Working with the natural character of the wood can be a challenge, as it is the most dominant and critical element in the artwork. However, getting the right pitch and yaw of the stone is also paramount to the overall content or feeling expressed by the piece. Each work is accomplished through a delicate balance of unity and variety between seemingly opposite materials and directional forces. Receptive viewers are delighted with the finished product and appreciate the love and care given to each artwork.
     Selecting and cleaning the wood is an early stage in Lonnie's creative process. It is done with fresh clean water and cleaning brushes. Stubborn dirt, sand, and dead wood are removed with wire brushes and dental tools. Lonnie uses traditional wood chisels and mallets to work in large areas, but details are often done with cutter tools attached to a Dremel.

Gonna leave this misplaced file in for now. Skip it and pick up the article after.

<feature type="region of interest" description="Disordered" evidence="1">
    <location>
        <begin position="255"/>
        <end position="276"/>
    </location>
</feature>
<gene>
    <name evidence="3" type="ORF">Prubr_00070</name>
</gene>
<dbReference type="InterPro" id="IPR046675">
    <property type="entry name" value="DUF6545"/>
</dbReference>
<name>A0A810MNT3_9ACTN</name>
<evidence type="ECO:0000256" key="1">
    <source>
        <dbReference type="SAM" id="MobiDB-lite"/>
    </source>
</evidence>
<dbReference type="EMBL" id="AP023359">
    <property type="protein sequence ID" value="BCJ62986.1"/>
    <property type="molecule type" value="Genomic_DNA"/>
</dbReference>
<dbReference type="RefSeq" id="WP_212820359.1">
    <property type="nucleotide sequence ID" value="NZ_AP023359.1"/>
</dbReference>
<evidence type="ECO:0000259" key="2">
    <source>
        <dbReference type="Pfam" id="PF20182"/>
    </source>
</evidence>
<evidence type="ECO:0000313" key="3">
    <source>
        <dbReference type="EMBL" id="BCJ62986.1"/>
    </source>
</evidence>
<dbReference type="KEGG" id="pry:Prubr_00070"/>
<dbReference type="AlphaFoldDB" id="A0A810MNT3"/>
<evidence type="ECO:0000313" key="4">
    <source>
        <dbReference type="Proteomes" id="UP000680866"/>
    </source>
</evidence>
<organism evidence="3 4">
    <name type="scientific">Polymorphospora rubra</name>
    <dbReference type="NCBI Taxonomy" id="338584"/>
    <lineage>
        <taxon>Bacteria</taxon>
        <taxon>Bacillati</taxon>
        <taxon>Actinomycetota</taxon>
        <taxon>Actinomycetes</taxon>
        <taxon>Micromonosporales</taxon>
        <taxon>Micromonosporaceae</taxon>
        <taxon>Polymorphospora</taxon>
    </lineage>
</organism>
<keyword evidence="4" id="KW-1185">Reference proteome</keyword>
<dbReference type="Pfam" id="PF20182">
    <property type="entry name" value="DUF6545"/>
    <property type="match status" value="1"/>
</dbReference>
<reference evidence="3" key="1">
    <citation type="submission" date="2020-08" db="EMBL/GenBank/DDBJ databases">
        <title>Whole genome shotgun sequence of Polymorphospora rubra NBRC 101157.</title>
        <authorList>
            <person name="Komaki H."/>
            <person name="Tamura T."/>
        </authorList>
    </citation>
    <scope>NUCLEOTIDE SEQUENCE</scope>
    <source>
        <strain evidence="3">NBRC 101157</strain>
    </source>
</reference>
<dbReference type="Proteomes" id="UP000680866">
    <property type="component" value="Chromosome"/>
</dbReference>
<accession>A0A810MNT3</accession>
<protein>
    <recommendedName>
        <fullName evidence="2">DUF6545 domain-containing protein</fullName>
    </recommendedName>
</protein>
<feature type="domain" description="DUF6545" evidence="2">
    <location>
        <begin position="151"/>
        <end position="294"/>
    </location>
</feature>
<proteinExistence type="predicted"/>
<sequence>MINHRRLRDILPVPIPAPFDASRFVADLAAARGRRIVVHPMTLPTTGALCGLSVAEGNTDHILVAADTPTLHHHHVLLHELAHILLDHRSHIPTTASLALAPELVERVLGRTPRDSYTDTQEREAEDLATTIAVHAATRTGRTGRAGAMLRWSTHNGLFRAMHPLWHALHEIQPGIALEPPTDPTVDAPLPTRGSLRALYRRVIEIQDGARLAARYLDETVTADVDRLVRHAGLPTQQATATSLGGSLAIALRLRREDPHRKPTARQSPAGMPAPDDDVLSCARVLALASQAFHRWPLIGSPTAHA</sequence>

Lonnie Rich
Retired Art Educator and Working Artist
In the Studio Working
     Working inside my Pensacola studio is quiet different from the way I worked in my wood studio at East Bay in Navarre. In Pensacola, I have a more enclosed situation to protect the more delicate linen fabric of my music pieces. It's also much nicer to work inside in air conditioning during the hot, humid summer weather. I can't imagine sweating all over my music works.
     My work tables are nice and big, affording me ample surface to lay out my entire project. It makes for a much better opportunity to step back from my work, and to take it all in visually. I am able to make adjustments, and to make sure my original inspiration is intact.
The beginning stage of He's the Lily of the Valley
(Above & Below) The mid-stages of Whispering Hope